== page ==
How to Justify Reduced Attorney Fees

Attorneys, like doctors, charge rates that reflect the specialized, professional services they can offer after years of expensive education and training.

Time spent working on an injury case that fails in court is a significant loss of income for an attorney, so contingency fees also help protect the financial stability of the law firm against potential losses. After all, you never know what a jury will do.

Lower Risk for the Attorney

If your case is a slam dunk, meaning the insurance company has accepted full liability for their insured and the only remaining issue is the value of your injuries, there is much less risk for the attorney.

You’ll probably get a higher settlement with an attorney than on your own if the attorney accepts the case for a lower contingency rate. It’s worth it to have the fee discussion when you first meet with the attorney.

Another way to lower risk for the attorney is to agree to pay for costs out of your own pocket as they occur. Ask the attorney what kind of costs they expect for your case. If you can afford to pay the estimated costs as they arise in your case, you’ll have a strong reason to ask for lower attorney fees.

Small Net Settlement

Some attorneys will agree to reduce their fees when the net amount payable to the client would otherwise be unreasonably low. Although reducing a contractually agreed fee is not required by law, these attorneys believe it’s unfair for their clients to receive so little, especially after all the pain and suffering they endured.

It’s important to know all you can about your case and its estimated settlement amount before you sign a fee agreement. Unless your attorney offers to lower their rates, it will be up to you to ask.

Before retaining an attorney, ask for an estimate what your settlement might be. If most of your injuries were soft tissue, like muscle sprains and whiplash, and your medical and related treatment bills are high, there’s a good chance after costs and fees are deducted you may be left with very little money.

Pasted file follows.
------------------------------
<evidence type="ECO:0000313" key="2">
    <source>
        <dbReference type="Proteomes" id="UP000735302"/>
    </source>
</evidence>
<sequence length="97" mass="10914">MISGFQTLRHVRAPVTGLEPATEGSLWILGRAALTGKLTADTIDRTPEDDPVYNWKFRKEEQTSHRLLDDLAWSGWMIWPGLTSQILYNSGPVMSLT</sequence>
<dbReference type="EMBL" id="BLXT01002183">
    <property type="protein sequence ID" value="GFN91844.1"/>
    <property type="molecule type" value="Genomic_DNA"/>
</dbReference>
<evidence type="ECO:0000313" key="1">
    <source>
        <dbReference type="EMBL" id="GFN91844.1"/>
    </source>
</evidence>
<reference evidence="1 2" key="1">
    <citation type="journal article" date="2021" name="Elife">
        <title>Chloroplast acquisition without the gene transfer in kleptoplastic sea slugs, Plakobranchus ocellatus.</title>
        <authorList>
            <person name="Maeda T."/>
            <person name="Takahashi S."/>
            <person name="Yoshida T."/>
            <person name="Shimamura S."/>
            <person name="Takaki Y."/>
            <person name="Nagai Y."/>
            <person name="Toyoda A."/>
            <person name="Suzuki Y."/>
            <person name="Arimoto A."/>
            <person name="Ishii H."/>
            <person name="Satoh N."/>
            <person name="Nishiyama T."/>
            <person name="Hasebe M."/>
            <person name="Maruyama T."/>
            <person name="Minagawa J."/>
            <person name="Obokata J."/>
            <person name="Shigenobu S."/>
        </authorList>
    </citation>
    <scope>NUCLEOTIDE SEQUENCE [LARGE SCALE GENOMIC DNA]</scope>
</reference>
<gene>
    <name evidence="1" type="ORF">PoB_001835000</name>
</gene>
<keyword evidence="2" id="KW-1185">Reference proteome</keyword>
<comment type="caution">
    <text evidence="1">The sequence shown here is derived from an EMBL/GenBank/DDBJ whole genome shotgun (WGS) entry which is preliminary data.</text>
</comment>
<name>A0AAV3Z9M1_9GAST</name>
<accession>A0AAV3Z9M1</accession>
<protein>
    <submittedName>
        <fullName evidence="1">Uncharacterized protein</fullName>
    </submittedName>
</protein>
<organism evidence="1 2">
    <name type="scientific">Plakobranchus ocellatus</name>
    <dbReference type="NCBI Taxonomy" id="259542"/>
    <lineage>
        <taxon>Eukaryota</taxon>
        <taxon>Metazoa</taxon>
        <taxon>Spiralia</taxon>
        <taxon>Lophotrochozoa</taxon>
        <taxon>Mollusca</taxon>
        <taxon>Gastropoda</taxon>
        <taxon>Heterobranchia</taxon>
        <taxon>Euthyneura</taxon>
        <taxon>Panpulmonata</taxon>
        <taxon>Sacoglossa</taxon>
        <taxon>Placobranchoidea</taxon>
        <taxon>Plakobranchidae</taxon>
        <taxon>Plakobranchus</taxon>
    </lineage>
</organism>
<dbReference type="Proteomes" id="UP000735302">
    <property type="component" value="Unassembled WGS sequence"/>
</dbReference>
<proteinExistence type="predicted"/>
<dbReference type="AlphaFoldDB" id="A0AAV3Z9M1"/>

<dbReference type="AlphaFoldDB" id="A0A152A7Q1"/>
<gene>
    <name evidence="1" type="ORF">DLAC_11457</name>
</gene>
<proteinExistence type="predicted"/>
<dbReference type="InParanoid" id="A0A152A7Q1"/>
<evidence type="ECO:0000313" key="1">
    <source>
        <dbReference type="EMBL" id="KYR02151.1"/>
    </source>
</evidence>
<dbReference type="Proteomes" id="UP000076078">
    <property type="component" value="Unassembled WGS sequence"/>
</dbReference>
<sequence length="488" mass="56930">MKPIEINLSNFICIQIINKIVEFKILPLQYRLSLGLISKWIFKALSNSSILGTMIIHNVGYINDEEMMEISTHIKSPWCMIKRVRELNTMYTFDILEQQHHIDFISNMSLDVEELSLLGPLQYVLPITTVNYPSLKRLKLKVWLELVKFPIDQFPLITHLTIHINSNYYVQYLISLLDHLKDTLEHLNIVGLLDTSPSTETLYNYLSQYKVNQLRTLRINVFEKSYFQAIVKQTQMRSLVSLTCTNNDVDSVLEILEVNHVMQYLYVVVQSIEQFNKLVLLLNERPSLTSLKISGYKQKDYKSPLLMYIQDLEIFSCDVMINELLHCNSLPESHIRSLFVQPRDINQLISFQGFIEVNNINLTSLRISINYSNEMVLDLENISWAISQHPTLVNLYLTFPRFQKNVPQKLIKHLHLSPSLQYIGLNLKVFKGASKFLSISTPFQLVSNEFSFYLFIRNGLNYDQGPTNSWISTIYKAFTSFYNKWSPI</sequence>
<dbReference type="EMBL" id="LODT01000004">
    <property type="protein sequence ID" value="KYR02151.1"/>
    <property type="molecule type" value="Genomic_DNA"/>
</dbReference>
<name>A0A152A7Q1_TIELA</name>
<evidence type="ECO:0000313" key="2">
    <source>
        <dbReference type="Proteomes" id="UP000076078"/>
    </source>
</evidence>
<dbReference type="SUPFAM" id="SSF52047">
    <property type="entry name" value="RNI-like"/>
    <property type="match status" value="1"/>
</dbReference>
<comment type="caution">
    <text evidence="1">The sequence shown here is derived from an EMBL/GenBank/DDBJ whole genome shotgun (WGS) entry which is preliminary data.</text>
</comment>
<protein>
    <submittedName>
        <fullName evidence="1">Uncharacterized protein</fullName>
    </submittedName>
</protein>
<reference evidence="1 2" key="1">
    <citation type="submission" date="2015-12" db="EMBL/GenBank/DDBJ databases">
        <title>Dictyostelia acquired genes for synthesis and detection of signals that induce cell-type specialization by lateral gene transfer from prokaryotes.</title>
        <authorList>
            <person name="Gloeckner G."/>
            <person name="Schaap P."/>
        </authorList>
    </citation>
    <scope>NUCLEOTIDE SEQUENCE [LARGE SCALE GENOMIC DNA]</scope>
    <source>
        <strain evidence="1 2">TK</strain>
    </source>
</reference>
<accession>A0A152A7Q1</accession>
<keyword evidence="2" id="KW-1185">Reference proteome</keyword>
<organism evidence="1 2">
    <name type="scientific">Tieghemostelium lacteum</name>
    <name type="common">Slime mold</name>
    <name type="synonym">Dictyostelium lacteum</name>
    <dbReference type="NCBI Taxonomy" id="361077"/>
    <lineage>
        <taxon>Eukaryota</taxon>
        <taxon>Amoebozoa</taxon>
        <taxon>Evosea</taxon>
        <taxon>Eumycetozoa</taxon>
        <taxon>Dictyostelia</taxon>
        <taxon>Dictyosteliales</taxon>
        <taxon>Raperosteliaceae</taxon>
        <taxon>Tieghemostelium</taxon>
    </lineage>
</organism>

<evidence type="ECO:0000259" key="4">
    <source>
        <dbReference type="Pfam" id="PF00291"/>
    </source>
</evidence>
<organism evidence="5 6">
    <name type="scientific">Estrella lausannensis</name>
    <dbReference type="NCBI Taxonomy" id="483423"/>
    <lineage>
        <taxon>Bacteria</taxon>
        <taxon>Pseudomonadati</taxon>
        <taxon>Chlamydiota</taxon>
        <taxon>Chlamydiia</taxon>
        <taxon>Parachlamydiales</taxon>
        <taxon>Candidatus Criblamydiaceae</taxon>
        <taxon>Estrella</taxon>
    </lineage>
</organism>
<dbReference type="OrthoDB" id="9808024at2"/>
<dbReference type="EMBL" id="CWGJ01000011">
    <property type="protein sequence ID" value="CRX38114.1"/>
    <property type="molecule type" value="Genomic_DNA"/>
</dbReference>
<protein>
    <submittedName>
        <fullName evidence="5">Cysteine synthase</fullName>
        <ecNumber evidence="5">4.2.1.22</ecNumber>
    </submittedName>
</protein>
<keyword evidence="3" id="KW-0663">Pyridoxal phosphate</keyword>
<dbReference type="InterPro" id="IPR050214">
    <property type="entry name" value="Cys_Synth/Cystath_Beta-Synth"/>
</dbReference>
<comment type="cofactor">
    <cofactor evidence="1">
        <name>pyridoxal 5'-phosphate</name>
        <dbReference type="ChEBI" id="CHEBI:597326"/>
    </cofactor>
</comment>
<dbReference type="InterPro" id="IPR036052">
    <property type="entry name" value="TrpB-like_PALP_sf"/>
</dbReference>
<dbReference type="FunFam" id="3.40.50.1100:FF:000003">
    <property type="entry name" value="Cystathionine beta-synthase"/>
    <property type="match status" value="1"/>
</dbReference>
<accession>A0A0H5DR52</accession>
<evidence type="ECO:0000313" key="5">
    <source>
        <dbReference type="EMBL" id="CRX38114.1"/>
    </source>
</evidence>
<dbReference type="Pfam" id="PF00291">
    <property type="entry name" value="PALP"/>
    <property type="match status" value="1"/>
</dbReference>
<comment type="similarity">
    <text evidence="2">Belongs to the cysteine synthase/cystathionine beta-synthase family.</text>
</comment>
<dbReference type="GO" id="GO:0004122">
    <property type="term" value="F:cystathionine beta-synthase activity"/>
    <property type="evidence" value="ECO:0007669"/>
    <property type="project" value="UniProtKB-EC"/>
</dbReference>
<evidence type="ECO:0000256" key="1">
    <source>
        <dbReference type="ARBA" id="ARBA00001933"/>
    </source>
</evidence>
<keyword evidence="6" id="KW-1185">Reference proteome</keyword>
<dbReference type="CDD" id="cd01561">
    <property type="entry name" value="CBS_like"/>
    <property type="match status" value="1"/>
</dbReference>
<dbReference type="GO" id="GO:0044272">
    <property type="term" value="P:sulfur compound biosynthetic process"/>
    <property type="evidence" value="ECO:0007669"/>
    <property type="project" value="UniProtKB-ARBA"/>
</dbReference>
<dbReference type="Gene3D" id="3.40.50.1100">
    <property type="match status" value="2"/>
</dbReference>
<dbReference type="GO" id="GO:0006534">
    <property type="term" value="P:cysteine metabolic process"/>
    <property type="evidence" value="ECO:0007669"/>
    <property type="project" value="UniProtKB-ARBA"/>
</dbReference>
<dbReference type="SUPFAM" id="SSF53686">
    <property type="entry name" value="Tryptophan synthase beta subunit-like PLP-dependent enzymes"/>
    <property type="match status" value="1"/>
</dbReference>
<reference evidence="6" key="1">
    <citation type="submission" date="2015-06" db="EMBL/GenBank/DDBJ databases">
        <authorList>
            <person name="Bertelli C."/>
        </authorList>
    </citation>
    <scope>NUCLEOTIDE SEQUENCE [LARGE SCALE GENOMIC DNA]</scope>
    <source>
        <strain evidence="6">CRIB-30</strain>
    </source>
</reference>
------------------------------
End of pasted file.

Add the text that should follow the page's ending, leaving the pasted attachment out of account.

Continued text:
Example of Negotiating Attorney Fees

Jim suffered whiplash after a rear-end collision. His medical and chiropractic bills amount to $4,000. Because soft tissue injuries don’t qualify for high multiples, Jim’s attorney may only be able to settle his case for a multiple of two, which is $8,000.

If the attorney’s costs are $300, that leaves $7,700.

After deducting a standard fee of 33.3 percent ($2,564), the remaining amount is $5,136. After Jim’s attorney pays his medical and chiropractic bills of $4,000, his net settlement amount is only $1,136.

Unless he can convince his attorney to lower her fee, Jim will be left with only that small amount to show for all the pain and suffering he endured.

In a case like this, it would be reasonable for Jim to ask his attorney to reduce her fee to 25 percent. That would lower the attorney’s amount to $1,925. After medical and chiropractic bills are deducted, Jim’s net payout is $1,775, which is quite a bit better than $1,136.

You’ve Already Done the Legwork

When you arrive for your initial consultation with a personal injury attorney and have collected and organized an accident case file, you are in a strong position to negotiate the attorney’s fees.

Assuming you have a fairly straightforward injury claim against the at-fault person’s insurance company, like after a car accident or a slip and fall, your accident claim file might include:

If you did a ton of work before hiring the attorney, you have a valid reason for them to lower their fee. That’s work the attorney won’t have to do and money they won’t have to spend.

Your case file will make it easier for the attorney to estimate the value of your claim and decide if the claim will likely settle without a lawsuit.